21st New York International Children's Film Festival
Feb. 23 - March 18
Tickets: $14 and up; VR experience: $20
Various Dates, Times, Locations (See ticketing for details)
A one-man show exploring themes of diversity, tolerance, and learning from the past with a strong sci-fi bent, Constellarium is best for older kids. (Not for any racy reason, it's just a bit sophisticated.) The play finds a group of travelers (Earthlings, played by the seated audience) who have arrived at Constellarium, a sanctuary planet for those whose home planets have been destroyed. The host, President Falco, explains the history of this world, where new homes are constructed for interplanetary refugees, under the rule of myraid leaders with wide-ranging approaches. Through simple stagecraft, the play is quite visually beautiful, and includes several lovely musical interludes as well. Optional workshops for kids exploring the play's themes are offered after weekend matinees. You can read more about the show here. Run time: one hour. (Note: theater is up four flights)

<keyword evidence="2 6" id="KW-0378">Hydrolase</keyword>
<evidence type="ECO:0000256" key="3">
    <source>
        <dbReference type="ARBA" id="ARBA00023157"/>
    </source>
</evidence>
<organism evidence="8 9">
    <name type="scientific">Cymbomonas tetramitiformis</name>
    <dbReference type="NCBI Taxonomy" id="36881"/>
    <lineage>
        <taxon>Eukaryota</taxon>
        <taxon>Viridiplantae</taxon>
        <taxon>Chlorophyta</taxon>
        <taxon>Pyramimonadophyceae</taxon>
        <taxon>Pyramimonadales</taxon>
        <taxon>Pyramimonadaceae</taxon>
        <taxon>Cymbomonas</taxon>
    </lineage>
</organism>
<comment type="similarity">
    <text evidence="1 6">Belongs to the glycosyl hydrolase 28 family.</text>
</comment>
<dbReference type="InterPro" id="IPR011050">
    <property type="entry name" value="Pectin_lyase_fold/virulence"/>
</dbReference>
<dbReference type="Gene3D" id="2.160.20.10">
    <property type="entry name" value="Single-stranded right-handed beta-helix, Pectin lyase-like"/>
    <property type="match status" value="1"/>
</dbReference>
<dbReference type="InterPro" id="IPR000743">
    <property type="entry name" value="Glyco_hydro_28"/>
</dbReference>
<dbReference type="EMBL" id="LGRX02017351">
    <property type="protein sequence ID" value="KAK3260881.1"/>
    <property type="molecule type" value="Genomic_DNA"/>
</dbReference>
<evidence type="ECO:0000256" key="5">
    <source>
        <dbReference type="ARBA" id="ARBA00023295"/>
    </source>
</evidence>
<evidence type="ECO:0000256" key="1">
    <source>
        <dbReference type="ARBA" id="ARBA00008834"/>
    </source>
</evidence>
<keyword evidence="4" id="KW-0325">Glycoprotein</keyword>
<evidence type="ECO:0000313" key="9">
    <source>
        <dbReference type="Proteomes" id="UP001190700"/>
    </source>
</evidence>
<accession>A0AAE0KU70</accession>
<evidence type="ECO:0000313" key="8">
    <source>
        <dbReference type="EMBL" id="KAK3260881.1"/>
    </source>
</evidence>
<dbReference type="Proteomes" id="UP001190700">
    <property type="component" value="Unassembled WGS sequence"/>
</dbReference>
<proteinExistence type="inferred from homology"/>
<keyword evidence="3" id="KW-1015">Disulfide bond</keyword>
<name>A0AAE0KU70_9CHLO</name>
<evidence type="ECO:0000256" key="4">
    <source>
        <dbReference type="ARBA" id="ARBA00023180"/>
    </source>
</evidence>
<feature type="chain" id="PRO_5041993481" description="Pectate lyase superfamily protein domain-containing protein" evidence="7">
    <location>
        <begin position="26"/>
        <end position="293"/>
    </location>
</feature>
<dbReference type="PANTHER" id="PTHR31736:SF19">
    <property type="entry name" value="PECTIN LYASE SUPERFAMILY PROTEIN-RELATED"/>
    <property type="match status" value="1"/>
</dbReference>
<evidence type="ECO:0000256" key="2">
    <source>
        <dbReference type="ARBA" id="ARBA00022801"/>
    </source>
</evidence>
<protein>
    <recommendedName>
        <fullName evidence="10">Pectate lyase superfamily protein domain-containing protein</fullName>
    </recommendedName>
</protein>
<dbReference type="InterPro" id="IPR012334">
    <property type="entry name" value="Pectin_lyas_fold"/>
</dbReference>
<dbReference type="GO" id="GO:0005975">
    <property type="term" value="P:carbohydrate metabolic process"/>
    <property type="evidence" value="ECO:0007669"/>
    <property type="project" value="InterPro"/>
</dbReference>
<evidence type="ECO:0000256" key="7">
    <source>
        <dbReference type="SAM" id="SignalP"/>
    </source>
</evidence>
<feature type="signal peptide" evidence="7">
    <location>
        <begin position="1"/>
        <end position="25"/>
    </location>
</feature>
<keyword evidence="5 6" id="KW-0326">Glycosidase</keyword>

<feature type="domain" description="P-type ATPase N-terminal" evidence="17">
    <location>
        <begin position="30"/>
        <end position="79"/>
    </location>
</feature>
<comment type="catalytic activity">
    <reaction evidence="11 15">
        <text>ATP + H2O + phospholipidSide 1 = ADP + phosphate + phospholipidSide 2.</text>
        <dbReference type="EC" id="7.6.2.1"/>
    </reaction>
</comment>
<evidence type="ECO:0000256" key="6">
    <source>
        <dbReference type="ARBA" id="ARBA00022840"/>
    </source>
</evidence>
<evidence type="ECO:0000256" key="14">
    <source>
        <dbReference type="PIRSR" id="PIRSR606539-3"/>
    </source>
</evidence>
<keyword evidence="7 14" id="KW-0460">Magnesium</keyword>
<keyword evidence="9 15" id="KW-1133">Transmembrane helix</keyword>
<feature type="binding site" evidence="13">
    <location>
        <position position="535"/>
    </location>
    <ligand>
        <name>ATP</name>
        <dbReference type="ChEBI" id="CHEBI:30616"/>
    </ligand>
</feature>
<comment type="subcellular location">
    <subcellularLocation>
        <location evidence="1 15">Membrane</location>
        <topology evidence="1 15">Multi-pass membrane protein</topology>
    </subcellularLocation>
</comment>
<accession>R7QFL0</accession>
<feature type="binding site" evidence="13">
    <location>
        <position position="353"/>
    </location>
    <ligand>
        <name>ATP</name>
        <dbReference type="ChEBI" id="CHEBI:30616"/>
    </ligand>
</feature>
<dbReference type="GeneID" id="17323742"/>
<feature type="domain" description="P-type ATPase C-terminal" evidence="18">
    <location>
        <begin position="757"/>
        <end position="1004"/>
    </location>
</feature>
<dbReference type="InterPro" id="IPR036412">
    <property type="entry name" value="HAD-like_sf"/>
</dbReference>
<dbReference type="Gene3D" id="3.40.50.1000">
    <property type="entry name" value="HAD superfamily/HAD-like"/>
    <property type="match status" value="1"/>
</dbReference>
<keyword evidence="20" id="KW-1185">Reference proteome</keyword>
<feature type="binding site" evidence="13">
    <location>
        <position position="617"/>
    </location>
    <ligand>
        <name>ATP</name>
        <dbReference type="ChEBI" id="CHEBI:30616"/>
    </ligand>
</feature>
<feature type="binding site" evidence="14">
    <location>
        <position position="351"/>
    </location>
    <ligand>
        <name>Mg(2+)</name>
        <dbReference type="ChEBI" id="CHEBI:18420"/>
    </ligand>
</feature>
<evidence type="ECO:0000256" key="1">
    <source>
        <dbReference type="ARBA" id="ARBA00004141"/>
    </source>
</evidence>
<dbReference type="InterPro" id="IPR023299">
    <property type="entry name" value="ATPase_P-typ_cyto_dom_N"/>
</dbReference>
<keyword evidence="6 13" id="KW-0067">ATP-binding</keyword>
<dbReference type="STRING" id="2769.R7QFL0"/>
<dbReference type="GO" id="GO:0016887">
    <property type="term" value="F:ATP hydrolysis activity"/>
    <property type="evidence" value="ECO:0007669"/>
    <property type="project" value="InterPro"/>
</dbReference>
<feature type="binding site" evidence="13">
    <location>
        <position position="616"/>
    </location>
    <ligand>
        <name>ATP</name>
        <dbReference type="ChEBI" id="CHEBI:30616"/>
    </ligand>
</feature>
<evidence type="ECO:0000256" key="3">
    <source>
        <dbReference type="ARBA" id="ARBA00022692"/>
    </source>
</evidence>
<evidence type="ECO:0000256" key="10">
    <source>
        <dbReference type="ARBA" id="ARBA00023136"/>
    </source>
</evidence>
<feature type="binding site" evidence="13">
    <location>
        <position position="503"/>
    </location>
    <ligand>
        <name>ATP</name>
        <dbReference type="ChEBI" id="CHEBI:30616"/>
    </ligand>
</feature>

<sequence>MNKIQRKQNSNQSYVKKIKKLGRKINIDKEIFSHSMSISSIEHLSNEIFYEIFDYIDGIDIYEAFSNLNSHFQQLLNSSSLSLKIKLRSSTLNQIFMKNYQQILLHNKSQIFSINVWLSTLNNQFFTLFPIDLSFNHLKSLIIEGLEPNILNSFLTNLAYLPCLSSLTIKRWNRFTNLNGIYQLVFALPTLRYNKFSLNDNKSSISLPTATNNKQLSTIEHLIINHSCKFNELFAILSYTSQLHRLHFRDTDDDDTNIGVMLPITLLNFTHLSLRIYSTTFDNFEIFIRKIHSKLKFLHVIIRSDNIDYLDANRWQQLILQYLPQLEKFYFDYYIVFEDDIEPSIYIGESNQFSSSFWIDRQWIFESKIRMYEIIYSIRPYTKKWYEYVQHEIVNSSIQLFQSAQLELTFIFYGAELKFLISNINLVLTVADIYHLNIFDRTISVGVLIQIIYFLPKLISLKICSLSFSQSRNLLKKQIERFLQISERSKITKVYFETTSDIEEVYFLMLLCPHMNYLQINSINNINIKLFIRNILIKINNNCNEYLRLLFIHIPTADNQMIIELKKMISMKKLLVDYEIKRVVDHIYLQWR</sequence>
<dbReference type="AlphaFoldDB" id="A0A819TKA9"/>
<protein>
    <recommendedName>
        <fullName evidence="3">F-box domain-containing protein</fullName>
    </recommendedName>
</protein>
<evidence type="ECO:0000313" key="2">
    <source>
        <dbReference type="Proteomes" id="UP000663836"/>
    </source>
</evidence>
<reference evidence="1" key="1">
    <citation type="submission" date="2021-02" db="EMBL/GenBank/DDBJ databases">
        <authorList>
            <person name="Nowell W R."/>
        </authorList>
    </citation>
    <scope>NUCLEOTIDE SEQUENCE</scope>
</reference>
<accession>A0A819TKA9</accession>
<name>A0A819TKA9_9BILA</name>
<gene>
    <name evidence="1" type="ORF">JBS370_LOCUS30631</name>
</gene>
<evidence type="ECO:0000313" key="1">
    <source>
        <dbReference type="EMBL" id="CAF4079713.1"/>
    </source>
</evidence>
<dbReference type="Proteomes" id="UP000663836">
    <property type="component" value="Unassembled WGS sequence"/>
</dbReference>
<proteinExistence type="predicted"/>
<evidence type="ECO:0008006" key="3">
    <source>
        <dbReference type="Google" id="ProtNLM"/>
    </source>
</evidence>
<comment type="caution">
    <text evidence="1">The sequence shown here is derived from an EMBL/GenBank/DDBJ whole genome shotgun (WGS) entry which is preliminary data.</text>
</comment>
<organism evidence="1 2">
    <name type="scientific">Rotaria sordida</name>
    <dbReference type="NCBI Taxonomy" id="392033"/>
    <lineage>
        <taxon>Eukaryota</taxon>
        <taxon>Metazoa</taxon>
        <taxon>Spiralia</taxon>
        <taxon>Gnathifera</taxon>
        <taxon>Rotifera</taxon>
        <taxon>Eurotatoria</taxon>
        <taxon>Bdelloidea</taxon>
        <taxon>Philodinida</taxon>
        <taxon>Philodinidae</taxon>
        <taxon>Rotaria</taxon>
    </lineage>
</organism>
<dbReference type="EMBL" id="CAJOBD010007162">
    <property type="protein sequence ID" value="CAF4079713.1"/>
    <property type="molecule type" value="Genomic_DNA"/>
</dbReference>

Tickets: $30/adults; $20/kids
380 Broadway, 4th Floor
New Digs for Tribeca Brooklyn Robot Foundry
The Brooklyn Robot Foundry (which, despite its name, also has locations on the Upper East Side, and in downtown Manhattan) recently moved into a new space not too far from its previous Tribeca home. The maker space offers fun and engaging DIY classes in robotics, engineering, design, circuitry, programming, and more. Its latest home is located four blocks away at 200 Church (between Duane and Thomas, and it's bigger, brighter, and even has a basement for storing all those robot parts. The new location is up and running with vacation camps, family clubs, after-school programming and even offerings for the tiniest of builders (as young as 18 months!) and caregivers.
Frozen on Broadway
We warned you back in January: Frozen on Broadway is finally here. With book and music from the same talented teams that brought you the show's cinematic inspiration, we're guessing the stage version will also pack a punch. Note: the show is recommended for kids ages eight and up (reminder: parents die), so tiny Frozen fans should maybe wait. If you see it and have intel, let us know!
Opening Feb. 22
Tickets: $99 and up
St. James Theater
What’s got your February feeling fabulous? Tell us in the comments!